Planes can’t land in Antarctica because the runway is melting
Australia has three research stations in Antarctica. Because Antarctica is an icy wasteland more or less unfit for human habitation, from time to time, Australia sends planes full of supplies to the scientists holed up there. The planes mainly use one runway, carved into the ice, for takeoff and landing. But now, that runway is melting.
Instead of the 20 flights a season predicted by the Australian Antarctic Division before the runway opened, just two landed in the 2010/11 season with the runway closed from December to February due to melt.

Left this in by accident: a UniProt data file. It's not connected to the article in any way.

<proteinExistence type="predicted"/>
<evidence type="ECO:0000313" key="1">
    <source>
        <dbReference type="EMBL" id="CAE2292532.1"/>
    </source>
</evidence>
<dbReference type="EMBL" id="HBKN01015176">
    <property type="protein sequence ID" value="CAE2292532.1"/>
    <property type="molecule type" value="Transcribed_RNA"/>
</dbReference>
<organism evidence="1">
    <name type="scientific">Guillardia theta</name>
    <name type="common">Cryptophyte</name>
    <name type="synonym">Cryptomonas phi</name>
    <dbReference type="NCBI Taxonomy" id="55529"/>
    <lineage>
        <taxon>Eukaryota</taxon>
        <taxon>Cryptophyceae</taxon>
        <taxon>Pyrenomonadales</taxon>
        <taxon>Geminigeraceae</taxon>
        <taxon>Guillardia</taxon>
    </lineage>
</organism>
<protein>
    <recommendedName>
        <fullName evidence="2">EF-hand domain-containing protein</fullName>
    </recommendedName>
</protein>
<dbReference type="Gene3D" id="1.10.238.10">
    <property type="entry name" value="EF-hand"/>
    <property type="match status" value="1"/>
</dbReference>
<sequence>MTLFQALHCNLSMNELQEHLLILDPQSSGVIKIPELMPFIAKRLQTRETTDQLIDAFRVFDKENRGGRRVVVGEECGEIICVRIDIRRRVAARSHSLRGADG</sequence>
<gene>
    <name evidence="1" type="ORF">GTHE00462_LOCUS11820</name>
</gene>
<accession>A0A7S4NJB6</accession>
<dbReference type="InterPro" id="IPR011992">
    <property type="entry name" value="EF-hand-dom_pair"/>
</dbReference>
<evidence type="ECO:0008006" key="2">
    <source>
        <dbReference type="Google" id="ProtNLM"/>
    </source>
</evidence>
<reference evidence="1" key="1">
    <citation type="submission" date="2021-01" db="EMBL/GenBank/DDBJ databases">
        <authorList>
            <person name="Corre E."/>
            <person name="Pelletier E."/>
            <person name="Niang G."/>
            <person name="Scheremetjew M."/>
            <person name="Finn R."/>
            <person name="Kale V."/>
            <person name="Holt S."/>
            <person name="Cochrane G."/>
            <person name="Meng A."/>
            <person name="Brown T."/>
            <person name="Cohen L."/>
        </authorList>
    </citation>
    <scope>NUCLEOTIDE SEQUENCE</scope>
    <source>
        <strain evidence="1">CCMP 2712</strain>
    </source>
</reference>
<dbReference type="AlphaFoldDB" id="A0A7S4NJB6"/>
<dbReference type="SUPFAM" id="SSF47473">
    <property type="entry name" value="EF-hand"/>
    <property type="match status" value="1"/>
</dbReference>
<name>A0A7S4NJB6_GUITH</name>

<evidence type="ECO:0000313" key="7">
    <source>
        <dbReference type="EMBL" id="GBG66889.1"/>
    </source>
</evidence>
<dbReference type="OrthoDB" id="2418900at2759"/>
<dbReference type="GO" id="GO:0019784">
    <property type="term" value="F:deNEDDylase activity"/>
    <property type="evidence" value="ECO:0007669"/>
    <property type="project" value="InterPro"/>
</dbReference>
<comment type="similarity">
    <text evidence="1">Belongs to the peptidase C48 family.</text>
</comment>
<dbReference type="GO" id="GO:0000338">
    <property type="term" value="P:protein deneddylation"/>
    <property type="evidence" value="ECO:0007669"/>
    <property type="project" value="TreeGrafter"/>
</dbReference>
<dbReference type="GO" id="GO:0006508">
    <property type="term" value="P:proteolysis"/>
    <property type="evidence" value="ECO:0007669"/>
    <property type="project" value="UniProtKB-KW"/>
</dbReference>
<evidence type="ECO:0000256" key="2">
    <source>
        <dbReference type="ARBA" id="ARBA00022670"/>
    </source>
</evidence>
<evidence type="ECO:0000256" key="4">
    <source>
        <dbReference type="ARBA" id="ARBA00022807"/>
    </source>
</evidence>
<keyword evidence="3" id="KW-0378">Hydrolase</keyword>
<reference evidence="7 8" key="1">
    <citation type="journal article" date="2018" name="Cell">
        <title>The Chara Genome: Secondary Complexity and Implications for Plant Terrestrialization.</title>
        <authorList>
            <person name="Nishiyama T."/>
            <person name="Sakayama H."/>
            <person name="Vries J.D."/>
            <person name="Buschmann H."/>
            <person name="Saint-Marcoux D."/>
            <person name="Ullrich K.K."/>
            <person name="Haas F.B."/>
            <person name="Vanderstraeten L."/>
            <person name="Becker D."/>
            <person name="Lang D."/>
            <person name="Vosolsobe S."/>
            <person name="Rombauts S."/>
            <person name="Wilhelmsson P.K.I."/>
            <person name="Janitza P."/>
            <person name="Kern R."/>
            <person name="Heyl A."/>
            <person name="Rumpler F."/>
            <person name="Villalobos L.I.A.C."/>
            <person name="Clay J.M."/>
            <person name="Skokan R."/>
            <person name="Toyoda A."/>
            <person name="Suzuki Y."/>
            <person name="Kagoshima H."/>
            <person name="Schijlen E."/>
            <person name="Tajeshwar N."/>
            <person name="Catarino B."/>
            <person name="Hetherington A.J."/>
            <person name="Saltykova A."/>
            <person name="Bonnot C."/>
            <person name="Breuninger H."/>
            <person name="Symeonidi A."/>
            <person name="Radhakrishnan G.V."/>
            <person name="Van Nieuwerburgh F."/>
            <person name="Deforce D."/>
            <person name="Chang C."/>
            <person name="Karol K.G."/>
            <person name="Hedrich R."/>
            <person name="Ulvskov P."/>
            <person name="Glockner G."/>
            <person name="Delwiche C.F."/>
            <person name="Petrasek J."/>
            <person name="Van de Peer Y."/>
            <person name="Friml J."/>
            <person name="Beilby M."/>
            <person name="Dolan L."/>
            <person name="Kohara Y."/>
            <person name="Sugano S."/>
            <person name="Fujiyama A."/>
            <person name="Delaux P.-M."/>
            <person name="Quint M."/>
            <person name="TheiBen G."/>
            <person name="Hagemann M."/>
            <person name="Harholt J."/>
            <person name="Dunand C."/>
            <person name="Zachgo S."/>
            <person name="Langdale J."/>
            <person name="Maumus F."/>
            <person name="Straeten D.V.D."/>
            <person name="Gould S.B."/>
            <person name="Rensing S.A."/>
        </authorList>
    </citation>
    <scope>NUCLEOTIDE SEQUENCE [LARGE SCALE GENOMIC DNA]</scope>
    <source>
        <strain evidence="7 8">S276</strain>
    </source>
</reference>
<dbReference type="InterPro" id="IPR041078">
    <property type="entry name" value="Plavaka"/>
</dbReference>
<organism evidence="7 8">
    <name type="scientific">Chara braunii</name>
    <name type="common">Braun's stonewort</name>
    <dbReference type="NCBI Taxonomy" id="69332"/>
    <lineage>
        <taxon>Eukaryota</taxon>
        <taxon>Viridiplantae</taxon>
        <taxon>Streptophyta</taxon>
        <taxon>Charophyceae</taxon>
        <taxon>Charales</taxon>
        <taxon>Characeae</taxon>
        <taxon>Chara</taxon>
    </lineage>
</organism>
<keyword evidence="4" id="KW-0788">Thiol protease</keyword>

Four landed last season and six are planned this year.
Don’t worry: If the planes don’t land, the Australian scientists won’t be stuck without supplies in a frozen (if slowly thawing) expanse of nothingness. There’s a ship that makes the journey, too, although it takes two weeks, while the plane requires only 4.5 hours to reach the stations. But, ironically:
While the runway is suffering from a lack of ice, Australia’s Antarctic supply ship, the Aurora Australis, is currently stuck some 200 nautical miles from the Casey station because there is too much ice.
“What’s happened is that a northerly (wind) has blown ice against the ship,” Fleming said.
Evidently global warming is just trying to fuck with us.
- Australia's Antarctic Runway Is Melting , Discovery News
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